Get full access to Outside Learn, our online education hub featuring in-depth fitness, nutrition, and adventure courses and more than 2,000 instructional videos when you sign up for Outside+ Sign up for Outside+ today.
This story originally appeared in the June 2016 issue of our print edition.
Location: Eldorado Canyon, Colorado
Length: 460 feet
First Ascent: Layton Kor, Rick Horn (1964)
First Free Ascent: Jim Erickson, Duncan Ferguson (1971)
From the parking lot in Eldorado Canyon, the great hulk of the Redgarden Wall dominates the horizon, with the left skyline creating a steep arête that climbers worldwide recognize as The Naked Edge. This five-pitch route, arguably the most classic line at this historic climbing area, features insane exposure and challenging movement. Eldo is known for its unique style: thin gear, delicate face climbing, loose rock, and creative route-finding. The Naked Edge offers up the area’s signature variety with finger cracks, slabs, a chimney, a dihedral, and a plethora of technical sequences. With a fearsome reputation for being a mental and physical challenge, no climber can resist the route’s pure beauty and old-school style.
The first ascents (aid and free) were cutting-edge. The aid ascent required multiple attempts over two years by the ambitious and energetic Layton Kor in the 1960s. Early Colorado free-climbing pioneers Jim Erickson and Duncan Ferguson set a high bar with their 1971 free ascent. Though modern climbers will probably find the crux on the fourth or fifth pitches, Erickson reported that the first pitch finger crack was his crux with fixed pitons jamming the locks.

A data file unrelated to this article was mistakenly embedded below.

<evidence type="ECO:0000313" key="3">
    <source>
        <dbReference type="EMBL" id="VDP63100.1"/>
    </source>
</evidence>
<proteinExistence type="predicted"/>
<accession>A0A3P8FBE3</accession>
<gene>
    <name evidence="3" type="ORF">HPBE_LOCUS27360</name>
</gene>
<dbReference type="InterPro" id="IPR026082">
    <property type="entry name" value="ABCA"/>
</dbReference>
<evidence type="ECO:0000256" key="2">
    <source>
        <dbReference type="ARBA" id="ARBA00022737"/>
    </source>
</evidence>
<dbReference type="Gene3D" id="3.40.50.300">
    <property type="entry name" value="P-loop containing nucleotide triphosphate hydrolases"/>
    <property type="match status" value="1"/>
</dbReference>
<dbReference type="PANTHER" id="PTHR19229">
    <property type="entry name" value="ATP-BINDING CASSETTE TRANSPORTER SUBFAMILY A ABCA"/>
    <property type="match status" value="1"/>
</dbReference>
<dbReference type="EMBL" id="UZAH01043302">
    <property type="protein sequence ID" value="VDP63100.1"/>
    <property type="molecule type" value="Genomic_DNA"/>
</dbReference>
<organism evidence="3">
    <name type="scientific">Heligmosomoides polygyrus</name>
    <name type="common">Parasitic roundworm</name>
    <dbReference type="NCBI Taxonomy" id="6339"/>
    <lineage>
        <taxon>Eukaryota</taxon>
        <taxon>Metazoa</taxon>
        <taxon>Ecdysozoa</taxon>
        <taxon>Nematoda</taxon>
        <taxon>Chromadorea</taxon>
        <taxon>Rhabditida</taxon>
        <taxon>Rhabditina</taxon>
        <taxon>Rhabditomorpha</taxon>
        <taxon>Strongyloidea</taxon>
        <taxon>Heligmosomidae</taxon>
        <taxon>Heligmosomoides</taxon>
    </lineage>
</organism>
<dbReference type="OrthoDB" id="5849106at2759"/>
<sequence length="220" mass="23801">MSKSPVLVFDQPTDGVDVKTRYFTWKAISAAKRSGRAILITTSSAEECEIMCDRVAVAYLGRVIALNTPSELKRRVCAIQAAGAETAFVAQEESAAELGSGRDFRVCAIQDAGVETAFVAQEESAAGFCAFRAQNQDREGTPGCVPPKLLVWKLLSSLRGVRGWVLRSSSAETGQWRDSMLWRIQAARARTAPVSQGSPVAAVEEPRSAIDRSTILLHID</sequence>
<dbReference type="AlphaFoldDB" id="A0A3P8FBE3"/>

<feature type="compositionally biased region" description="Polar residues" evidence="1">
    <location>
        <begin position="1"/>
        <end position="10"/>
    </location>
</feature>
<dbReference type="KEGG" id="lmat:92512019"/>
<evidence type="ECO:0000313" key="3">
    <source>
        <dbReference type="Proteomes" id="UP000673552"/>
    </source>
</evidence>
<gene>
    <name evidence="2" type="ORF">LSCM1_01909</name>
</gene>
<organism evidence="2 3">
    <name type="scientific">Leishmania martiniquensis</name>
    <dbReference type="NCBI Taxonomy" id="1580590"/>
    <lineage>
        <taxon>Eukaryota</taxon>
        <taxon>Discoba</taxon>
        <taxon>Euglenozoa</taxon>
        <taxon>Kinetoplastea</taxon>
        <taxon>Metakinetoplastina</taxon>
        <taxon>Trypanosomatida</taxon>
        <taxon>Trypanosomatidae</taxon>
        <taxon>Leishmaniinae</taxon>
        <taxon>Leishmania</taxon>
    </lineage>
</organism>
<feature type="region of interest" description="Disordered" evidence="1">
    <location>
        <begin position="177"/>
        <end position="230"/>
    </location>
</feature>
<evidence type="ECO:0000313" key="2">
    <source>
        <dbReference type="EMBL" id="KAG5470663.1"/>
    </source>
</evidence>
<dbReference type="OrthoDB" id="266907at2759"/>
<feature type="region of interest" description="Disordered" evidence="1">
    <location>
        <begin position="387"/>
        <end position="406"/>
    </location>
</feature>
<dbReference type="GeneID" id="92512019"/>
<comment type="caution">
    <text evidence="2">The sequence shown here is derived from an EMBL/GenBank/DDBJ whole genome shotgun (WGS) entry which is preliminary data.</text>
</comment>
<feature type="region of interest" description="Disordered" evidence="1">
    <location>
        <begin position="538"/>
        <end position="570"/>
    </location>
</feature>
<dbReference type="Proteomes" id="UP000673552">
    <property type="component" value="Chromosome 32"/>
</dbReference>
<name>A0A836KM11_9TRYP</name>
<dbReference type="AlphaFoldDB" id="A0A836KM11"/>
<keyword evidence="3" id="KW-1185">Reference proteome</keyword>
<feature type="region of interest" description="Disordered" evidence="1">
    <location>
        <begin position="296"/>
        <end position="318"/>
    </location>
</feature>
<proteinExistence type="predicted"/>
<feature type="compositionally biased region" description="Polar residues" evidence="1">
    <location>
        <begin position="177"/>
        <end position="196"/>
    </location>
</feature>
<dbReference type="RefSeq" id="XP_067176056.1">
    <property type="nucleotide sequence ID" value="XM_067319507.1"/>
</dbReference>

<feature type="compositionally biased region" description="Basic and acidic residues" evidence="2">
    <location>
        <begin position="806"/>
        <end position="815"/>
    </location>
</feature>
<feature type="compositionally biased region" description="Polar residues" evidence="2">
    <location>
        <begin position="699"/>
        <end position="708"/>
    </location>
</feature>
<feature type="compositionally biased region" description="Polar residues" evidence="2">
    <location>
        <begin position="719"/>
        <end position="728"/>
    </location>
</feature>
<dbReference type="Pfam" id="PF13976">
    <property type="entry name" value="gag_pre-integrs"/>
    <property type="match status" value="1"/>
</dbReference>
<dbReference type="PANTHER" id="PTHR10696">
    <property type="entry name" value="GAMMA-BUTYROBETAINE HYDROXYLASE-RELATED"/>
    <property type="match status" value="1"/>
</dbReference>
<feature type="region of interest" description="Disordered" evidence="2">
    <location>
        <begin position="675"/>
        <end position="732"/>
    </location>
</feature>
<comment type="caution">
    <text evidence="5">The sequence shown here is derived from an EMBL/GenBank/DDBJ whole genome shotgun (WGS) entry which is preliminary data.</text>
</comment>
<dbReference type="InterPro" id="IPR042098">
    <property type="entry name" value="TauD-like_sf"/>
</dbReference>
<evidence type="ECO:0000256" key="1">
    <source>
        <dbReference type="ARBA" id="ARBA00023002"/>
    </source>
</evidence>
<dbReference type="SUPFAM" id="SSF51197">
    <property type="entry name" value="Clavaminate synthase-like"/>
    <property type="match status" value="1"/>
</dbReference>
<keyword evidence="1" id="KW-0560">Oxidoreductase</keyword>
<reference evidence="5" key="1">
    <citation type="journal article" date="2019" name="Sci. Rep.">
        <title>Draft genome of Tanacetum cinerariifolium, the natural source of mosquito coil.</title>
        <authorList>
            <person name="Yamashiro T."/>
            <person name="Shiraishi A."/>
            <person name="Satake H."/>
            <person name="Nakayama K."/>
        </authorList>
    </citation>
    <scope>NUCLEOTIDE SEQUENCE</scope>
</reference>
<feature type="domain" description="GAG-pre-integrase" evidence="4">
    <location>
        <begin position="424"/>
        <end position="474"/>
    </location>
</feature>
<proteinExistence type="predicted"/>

Today the route sees speed ascents in under half an hour. The current record holders, Stefan Griebel and Jason Wells, did the whole endeavor—go across the bridge over South Boulder Creek, hike to the base, do three “approach pitches” up to 5.8, climb the route, scramble down the fourth class East Slabs, and then sprint down the trail and back across the bridge—in 24 minutes, 29 seconds. [Ed. Until October 2015, Bennett and Brad Gobright held the record at 24 minutes, 57 seconds.]
The most memorable part of the climb is pulling around the arête on the final pitch into one of the wildest and most exposed positions ever. The wall falls 650 feet to the creek below, and the holds, well, they suck. It’s stressful until you power into a perfect hand crack and glory-jam your way to the top.